Google App Engine

Using Templates

HTML embedded in code is messy and difficult to maintain. It's better to use a templating system, where the HTML is kept in a separate file with special syntax to indicate where the data from the application appears. There are many templating systems for Python: EZT, Cheetah, ClearSilver, Quixote, Django, and Jinja2 are just a few. You can use your template engine of choice by bundling it with your application code.

For your convenience, App Engine includes the Django and Jinja2 templating engines.

Using Jinja2 Templates

First modify the libraries section at the bottom of guestbook/app.yaml:

Run / Modifylibraries:
- name: webapp2
  version: latest
- name: jinja2
  version: latest

This configuration makes the newest supported version of Jinja2 available to your application. To avoid possible compatibility issues, serious applications should use an actual version number rather than latest.

Now modify the statements at the top of guestbook/guestbook.py:

Run / Modifyimport os
import urllib

from google.appengine.api import users
from google.appengine.ext import ndb

import jinja2
import webapp2


JINJA_ENVIRONMENT = jinja2.Environment(
    loader=jinja2.FileSystemLoader(os.path.dirname(__file__)),
    extensions=['jinja2.ext.autoescape'],
    autoescape=True)

Replace the MainPage handler with code that resembles the following:

Run / Modifyclass MainPage(webapp2.RequestHandler):

    def get(self):
        guestbook_name = self.request.get('guestbook_name',
                                          DEFAULT_GUESTBOOK_NAME)
        greetings_query = Greeting.query(
            ancestor=guestbook_key(guestbook_name)).order(-Greeting.date)
        greetings = greetings_query.fetch(10)

        if users.get_current_user():
            url = users.create_logout_url(self.request.uri)
            url_linktext = 'Logout'
        else:
            url = users.create_login_url(self.request.uri)
            url_linktext = 'Login'

        template_values = {
            'greetings': greetings,
            'guestbook_name': urllib.quote_plus(guestbook_name),
            'url': url,
            'url_linktext': url_linktext,
        }

        template = JINJA_ENVIRONMENT.get_template('index.html')
        self.response.write(template.render(template_values))

Finally, create a new file in the guestbook directory named index.html, with the following contents:

Run / Modify<!DOCTYPE html>
{% autoescape true %}
<html>
  <body>
    {% for greeting in greetings %}
      {% if greeting.author %}
        <b>{{ greeting.author.nickname() }}</b> wrote:
      {% else %}
       An anonymous person wrote:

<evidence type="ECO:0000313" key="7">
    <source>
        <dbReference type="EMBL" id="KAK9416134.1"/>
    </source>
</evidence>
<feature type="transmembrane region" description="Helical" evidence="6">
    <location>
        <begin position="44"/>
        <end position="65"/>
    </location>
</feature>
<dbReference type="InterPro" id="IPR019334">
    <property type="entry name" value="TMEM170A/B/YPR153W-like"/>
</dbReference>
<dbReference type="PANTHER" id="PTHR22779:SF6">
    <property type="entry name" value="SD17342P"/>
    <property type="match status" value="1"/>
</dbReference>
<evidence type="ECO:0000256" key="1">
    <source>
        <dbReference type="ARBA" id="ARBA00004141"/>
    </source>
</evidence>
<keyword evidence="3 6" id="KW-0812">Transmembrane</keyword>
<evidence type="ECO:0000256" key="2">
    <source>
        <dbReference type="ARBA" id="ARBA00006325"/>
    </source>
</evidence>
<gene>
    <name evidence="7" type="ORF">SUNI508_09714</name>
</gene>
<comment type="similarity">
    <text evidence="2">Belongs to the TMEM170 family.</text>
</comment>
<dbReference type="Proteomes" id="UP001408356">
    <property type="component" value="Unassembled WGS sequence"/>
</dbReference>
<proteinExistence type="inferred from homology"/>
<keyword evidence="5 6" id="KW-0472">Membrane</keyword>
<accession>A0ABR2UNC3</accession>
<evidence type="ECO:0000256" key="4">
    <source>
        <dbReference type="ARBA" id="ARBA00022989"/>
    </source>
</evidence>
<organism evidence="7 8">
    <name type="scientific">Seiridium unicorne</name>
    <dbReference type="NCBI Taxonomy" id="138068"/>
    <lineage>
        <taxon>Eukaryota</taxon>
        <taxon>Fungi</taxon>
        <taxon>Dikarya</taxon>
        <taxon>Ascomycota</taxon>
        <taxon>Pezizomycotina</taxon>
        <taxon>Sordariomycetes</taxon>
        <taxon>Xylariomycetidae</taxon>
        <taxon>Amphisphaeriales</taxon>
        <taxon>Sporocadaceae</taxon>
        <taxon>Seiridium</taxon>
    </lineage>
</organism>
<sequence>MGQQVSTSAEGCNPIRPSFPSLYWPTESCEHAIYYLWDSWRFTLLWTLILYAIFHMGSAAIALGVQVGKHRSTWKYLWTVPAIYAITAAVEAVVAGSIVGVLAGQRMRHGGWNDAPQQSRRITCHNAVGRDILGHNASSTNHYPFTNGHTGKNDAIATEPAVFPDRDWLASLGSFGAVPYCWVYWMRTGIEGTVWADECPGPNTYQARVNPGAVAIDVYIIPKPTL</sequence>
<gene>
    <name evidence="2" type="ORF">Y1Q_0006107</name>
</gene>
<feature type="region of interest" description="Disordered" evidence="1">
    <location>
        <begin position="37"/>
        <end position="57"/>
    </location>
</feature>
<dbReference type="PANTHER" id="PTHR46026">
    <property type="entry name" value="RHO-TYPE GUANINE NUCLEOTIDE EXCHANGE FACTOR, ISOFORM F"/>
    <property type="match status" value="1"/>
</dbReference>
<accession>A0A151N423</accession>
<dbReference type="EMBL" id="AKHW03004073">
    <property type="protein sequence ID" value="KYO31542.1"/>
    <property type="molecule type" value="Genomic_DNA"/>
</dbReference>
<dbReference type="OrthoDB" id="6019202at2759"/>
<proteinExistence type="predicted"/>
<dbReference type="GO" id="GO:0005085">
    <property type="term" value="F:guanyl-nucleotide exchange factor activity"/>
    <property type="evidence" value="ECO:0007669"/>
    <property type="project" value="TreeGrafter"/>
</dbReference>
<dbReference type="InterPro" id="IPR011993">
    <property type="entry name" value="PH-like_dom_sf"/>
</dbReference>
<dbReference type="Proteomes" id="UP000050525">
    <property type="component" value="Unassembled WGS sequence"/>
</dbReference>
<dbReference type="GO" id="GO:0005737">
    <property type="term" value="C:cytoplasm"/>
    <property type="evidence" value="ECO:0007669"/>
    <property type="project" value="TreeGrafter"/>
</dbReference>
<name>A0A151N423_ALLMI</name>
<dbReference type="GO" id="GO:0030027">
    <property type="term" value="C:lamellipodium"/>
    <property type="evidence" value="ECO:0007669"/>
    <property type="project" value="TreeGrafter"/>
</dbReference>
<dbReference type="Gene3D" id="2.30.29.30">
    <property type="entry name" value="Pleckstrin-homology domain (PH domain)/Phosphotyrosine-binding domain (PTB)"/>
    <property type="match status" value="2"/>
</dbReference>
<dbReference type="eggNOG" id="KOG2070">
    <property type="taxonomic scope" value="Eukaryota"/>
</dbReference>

{% endif %}
      <blockquote>{{ greeting.content }}</blockquote>
    {% endfor %}

    <form action="/sign?guestbook_name={{ guestbook_name }}" method="post">
      <div><textarea name="content" rows="3" cols="60"></textarea></div>
      <div><input type="submit" value="Sign Guestbook"></div>
    </form>

    <hr>

    <form>Guestbook name:
      <input value="{{ guestbook_name }}" name="guestbook_name">
      <input type="submit" value="switch">
    </form>

    <a href="{{ url|safe }}">{{ url_linktext }}</a>

  </body>
</html>
{% endautoescape %}

Reload the page, and try it out.

JINJA_ENVIRONMENT.get_template(name) takes the name of a template file, and returns a template object. template.render(template_values) takes a dictionary of values, and returns the rendered text. The template uses Jinja2 templating syntax to access and iterate over the values, and can refer to properties of those values. In many cases, you can pass datastore model objects directly as values, and access their properties from templates.

Tip: An App Engine application has read-only access to all of the files uploaded with the project, the library modules, and no other files. The current working directory is the application root directory, so the path to index.html is simply "index.html".

Next...

Every web application returns dynamically generated HTML from the application code, via templates or some other mechanism. Most web applications also need to serve static content, such as images, CSS stylesheets, or JavaScript files. For efficiency, App Engine treats static files differently from application source and data files. You can use App Engine's static files feature to serve a CSS stylesheet for this application.

Continue to Using Static Files.

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